The “what if” followed by the “what then”?

In Uncategorized on November 22, 2011 at 11:01 am

I was planning on writing on the Frankenstein factor tonight- something that is weighing heavily on my mind as I set up appointments with the people who are going to be removing random body parts and as I watch my sister struggle with losing her gorgeous locks, which we both know will grow back after chemo- but still- it sucks and I wish I could carry that weight for her.  BUT, something else came up in a post from my dear friend Jessie that I want to address as we head into the story of me and my sis.

When I began researching the BRCA gene it was when my sister was getting tested.  She had been diagnosed with breast cancer and surgery was a must, but the type of surgery was still under consideration.    Based on her history- she had endometrial cancer at 27, I think I was mostly seeking the argument as to why she would HAVE to have a double mastectomy and not get the lumpectomy.  I thought, if she has one of these genes, then she has to do the whole thing- no questions asked.  And selfishly, that’s what I wanted. Not for her to have the gene- I’m not that sick- but for her to have everything removed.   I was focused on not losing her, and instead of considering the fact that she might not want to have everything removed, I was secretly screaming- TAKE IT!  TAKE IT!  Just save my sister for fuck’s sake.  Now, it turns out that she has both the BRCA1 and 2 so in fact, in the end, no choice was given.  She had to have the complete mastectomy.  With that said- when I did the research, the experts didn’t all agree that prophylactic surgery is the only answer in all cases.

Some experts will say that if you are identified as having either BRCA 1 or BRCA2 that it simply means that you have to be diligent about mammograms- something we should all be diligent about to begin with.  The geneticist I met with at UCLA said that many of her patients who were identified prior to having children, opted to have their families and then get prophylactic mastectomies afterward.  She was quick to point out that having the gene is not the same as having cancer- it just gives you more information in terms of what you need to look out for in your own life.  Truth be told, with my family history, I had already begun more frequent exams at 35 at my doctor’s suggestion.

Now, my case is somewhat complicated by the fact that I have MS- and with a compromised immune system there are fears about what I have the capacity to fight.  Further, my MS flares up when I have a cold- god only knows what kind of state Cancer would put me into.  Also, testing positive for both genes, and having a sister who has already developed cancer, all point to the conclusion that there is really only one way for me to deal with the BRCA genes.  But, even with that knowledge, and knowing that surgery is imminent, my physicians and I are doing what we can to keep me on an MS clinical trial that I began 18 months ago.  With 6 months until its completion, I would hate for all of the results to be unusable because we had to stop the study early.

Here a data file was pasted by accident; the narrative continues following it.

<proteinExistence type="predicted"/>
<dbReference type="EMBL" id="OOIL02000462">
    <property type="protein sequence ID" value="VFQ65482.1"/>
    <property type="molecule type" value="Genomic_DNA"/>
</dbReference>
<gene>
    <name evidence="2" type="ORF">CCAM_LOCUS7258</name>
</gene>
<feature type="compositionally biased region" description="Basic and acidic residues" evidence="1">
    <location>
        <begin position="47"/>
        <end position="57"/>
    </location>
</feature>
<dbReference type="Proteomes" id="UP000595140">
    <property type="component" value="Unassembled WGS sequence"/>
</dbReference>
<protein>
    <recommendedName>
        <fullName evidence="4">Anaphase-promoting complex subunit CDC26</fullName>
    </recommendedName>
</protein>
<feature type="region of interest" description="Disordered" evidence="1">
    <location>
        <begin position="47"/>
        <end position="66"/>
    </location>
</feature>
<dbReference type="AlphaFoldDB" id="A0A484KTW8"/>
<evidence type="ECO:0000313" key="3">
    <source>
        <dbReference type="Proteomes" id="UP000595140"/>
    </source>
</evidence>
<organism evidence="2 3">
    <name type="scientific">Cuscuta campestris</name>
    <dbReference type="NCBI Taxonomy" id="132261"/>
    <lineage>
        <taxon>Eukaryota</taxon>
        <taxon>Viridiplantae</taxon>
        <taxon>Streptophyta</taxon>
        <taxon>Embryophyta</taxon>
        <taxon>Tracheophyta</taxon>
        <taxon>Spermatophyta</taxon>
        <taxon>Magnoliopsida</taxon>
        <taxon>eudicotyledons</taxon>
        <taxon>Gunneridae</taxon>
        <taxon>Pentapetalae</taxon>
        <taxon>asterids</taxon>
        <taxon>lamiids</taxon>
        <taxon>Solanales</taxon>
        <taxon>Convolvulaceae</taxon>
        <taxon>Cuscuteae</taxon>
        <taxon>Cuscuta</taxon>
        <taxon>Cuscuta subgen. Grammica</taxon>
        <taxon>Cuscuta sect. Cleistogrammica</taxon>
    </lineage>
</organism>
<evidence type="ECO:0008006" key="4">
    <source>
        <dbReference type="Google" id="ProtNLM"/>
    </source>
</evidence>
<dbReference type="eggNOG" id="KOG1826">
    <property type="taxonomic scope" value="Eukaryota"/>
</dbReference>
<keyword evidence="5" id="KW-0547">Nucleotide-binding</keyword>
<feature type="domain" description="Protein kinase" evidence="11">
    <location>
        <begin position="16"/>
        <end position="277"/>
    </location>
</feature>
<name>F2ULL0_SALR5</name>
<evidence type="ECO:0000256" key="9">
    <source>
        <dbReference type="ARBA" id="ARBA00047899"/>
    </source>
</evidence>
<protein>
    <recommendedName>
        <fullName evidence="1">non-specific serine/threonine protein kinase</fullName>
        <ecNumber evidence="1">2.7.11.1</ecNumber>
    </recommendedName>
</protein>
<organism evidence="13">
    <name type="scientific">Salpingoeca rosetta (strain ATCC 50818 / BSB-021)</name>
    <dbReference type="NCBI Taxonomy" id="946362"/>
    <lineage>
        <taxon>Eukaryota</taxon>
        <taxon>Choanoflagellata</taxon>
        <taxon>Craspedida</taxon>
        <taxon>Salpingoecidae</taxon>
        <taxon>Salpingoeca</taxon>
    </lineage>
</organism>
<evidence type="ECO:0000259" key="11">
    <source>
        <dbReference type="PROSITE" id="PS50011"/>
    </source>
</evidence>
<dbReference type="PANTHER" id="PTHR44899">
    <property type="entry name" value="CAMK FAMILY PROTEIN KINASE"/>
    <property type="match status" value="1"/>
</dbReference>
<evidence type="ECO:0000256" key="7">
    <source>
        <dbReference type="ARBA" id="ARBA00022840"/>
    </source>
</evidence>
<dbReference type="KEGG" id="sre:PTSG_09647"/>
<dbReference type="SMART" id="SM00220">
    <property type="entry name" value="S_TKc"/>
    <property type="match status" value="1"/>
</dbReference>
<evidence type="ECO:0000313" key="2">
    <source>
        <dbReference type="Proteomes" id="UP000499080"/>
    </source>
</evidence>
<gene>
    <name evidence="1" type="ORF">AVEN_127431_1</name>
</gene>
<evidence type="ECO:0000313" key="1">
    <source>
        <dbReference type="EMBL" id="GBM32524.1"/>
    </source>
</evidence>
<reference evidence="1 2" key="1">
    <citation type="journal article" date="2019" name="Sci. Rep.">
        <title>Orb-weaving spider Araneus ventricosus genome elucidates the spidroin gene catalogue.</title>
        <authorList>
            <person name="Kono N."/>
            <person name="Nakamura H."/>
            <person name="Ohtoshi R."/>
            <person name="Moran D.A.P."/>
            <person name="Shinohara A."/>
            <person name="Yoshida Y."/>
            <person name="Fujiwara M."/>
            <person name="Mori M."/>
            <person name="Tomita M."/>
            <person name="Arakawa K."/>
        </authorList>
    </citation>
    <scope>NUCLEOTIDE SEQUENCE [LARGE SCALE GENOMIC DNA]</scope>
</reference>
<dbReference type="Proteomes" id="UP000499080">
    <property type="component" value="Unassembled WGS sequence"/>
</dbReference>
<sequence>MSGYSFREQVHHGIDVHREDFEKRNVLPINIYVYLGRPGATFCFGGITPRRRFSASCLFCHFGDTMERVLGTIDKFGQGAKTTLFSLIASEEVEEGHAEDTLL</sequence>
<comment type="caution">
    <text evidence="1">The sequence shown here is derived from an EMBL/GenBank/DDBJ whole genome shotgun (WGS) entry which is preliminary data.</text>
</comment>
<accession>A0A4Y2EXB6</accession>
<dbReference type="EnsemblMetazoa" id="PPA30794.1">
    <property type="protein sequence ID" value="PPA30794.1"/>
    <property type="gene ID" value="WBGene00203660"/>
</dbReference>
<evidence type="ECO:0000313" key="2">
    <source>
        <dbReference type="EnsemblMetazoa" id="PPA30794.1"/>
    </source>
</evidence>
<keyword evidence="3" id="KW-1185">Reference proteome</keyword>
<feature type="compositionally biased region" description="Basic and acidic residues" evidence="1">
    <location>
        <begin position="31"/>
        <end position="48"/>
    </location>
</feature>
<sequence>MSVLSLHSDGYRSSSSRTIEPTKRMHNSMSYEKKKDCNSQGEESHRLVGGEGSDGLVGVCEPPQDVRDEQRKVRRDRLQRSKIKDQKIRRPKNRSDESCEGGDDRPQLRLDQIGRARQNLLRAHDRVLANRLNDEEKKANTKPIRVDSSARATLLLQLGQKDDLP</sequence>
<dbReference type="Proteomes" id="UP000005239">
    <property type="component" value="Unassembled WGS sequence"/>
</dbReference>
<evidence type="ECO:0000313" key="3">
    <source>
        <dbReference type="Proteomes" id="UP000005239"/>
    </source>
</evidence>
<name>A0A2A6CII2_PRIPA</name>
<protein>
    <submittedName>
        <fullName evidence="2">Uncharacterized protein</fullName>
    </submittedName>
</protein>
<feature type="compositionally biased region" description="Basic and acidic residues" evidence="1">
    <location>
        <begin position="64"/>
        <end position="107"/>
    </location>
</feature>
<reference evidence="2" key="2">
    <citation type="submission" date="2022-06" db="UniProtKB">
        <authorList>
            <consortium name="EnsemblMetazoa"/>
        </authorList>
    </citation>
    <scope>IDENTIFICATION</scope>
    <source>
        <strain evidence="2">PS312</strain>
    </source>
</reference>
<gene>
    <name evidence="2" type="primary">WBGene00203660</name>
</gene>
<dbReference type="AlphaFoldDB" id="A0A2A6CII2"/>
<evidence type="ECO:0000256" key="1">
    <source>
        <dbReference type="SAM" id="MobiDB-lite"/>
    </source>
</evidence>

All of this is a lengthy way of saying that just because you decide to uncover the “what if” part of the question, doesn’t mean that you have to leap into the “what then?” part of the equation.  We are all different in regards to mitigating factors, and it’s crucial to remember that having the gene and having cancer are not one and the same.  My sister had no option- she had to take the most aggressive course of action.  For reasons quite apart from hers, I have to do the same.  But many women opt for alternatives, and there are as many answers here as there are questions.  I’m just a big believer in knowing what I’m up against.  With that said, if given the choice to find out at 17 that I had Multiple Sclerosis, or wait until 33 when I actually learned I had it- I’d definitely opt for the latter.

For Jessie- who brought this up in her post- it is a very individual thing as to whether or not we learn about the BRCA genes in ourselves.  But just know that my sister and I are at the extreme end of the spectrum and I hope with all my heart that we remain anomalies- this is one group we don’t want anyone we love to join.

Stay tuned for the Frankenstein factor and boob shopping online in my next installment.  Until then, I hope you are all with folks you love on Thanksgiving.  My sister, in between Chemo treatments, is hosting the holiday.  Her ability to do makes me the most thankful woman on earth.

  1. Amy, I’m following you on here and sending you and your sister very positive thoughts. Much warmth to you and yours for Thanksgiving! joe

  2. Oh Amy, I had no idea you and your family were facing all of this. I has been years but you have always held a special spot in my heart. My thoughts and prayers are with you and your sister and I will be reading my friend!!!

  3. Keep writing. I love you.

  4. Hey The Lev, Congratulations on your blog. What a perfect tool to sift through such huge events and decisions. I admire your tenacity as usual! I love you and miss you. Have a great Thanksgiving with you and yours. I am thankful you are my friend. –Rach

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